The imam of Al-Azhar

In this situation the reaction of Ahmed al-Tayyeb, the current Imam of Al-Azhar, is understandable. He paid a visit to the Coptic Patriarch Shenouda III to express his condolences. In Egypt, these visits are a formality every time there is an attack, they imply “we always understand each other”, and "we should not destroy national unity." Thousands of Christians were demonstrating in front of the patriarchate to ask for more security and protection for Christians. The faithful reacted by shouting slogans and throwing stones at the car of the Muslim representative. But we must also take into consideration what Muslims do. Over the past three months several times a picture Shenouda was trampled upon and destroyed, and the names of 200 Copts are on a death list, with the patriarch in first place. Among them are 100 names of Canadian, German, Austrian and European Copts, and "shedding their blood – reads the list - is lawful." In this case too, the obsession with conversions is at the root of the violence.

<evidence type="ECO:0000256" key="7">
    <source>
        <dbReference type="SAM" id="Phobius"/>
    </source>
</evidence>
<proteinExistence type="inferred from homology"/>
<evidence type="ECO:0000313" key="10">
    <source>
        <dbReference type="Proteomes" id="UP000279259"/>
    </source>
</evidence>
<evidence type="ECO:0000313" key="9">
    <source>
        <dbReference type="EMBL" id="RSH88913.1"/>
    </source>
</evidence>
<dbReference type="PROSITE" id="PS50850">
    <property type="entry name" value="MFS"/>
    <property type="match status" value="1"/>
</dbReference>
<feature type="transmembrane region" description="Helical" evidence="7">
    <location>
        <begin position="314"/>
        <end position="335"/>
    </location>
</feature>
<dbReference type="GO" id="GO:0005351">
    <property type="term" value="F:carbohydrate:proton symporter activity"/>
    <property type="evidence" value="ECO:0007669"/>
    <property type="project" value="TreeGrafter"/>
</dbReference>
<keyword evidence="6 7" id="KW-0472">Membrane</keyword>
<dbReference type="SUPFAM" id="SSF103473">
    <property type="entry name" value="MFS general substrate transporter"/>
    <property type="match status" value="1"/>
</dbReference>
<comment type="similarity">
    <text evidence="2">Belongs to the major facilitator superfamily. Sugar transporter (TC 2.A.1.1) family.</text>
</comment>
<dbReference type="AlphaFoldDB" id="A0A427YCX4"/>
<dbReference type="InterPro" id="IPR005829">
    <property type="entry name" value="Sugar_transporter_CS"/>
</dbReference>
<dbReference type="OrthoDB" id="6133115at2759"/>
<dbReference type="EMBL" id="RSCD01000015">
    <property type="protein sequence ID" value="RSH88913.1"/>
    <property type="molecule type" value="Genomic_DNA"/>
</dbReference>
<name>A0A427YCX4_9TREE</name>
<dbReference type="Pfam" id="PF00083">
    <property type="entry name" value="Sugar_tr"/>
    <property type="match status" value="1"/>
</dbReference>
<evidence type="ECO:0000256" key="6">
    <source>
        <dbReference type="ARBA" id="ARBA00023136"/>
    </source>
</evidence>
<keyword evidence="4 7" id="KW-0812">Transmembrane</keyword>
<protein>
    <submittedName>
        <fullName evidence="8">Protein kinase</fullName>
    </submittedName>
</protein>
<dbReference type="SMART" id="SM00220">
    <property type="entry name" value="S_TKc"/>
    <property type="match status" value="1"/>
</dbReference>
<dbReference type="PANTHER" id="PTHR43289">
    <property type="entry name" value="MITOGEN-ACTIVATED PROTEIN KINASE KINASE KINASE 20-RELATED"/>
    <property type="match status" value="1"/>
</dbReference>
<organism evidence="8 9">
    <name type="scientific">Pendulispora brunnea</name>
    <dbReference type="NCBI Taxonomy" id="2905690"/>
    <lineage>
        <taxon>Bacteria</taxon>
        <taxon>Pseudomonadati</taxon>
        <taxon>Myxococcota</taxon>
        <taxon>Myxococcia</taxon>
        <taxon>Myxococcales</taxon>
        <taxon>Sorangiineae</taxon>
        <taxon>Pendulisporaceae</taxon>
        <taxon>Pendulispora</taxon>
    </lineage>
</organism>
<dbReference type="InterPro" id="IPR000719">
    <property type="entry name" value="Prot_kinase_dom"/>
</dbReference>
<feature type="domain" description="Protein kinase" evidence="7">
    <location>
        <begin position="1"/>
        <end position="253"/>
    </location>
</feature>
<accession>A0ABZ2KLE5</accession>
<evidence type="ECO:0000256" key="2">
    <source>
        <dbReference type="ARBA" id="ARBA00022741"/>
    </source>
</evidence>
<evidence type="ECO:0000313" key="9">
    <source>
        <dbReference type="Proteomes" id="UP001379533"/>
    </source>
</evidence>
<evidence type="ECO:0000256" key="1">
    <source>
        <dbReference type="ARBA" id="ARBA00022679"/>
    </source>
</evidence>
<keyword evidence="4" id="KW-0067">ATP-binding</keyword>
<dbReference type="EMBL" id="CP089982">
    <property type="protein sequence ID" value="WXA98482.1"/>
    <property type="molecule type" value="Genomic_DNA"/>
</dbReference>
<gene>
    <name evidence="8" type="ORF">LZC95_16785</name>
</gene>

The Egyptian government says that the attack on the church of Alexandria was carried out by foreigners. And in a way it's true: the Iraqi group linked to Al Qaeda that claimed responsibility for the Church attack in Baghdad on Oct. 31, threatened further violence if the two Egyptian women were not handed over to the Islamic community. Al Qaeda, whose leader is al-Zawahiri, an Egyptian, is in fact a widespread terrorist mafia with international branches.

The imam of Al-Azhar has criticized the pope for asking world governments to defend Christians and claims he does not care about Muslims killed in Iraq. That a figurehead such as he, considered a very learned and moderate man - he knows several languages and studied in Paris – should say such things against the pope is unacceptable: he has criticized the pope without really knowing anything, by simply repeating what he has read in the headlines[1].

In fact there is nothing to criticise in the Pope's address. Benedict XVI only recalled that violence against man is against the will of God. Of course he asked for help for Christians, seeing that he was referring to recent events. But even if he asked for increased security for Christians, is that really a scandal? If the governments of the Middle East are not able to defend them, because they do not want to or because they are not capable of doing so, then the world must do something, otherwise what's the UN or other international bodies for?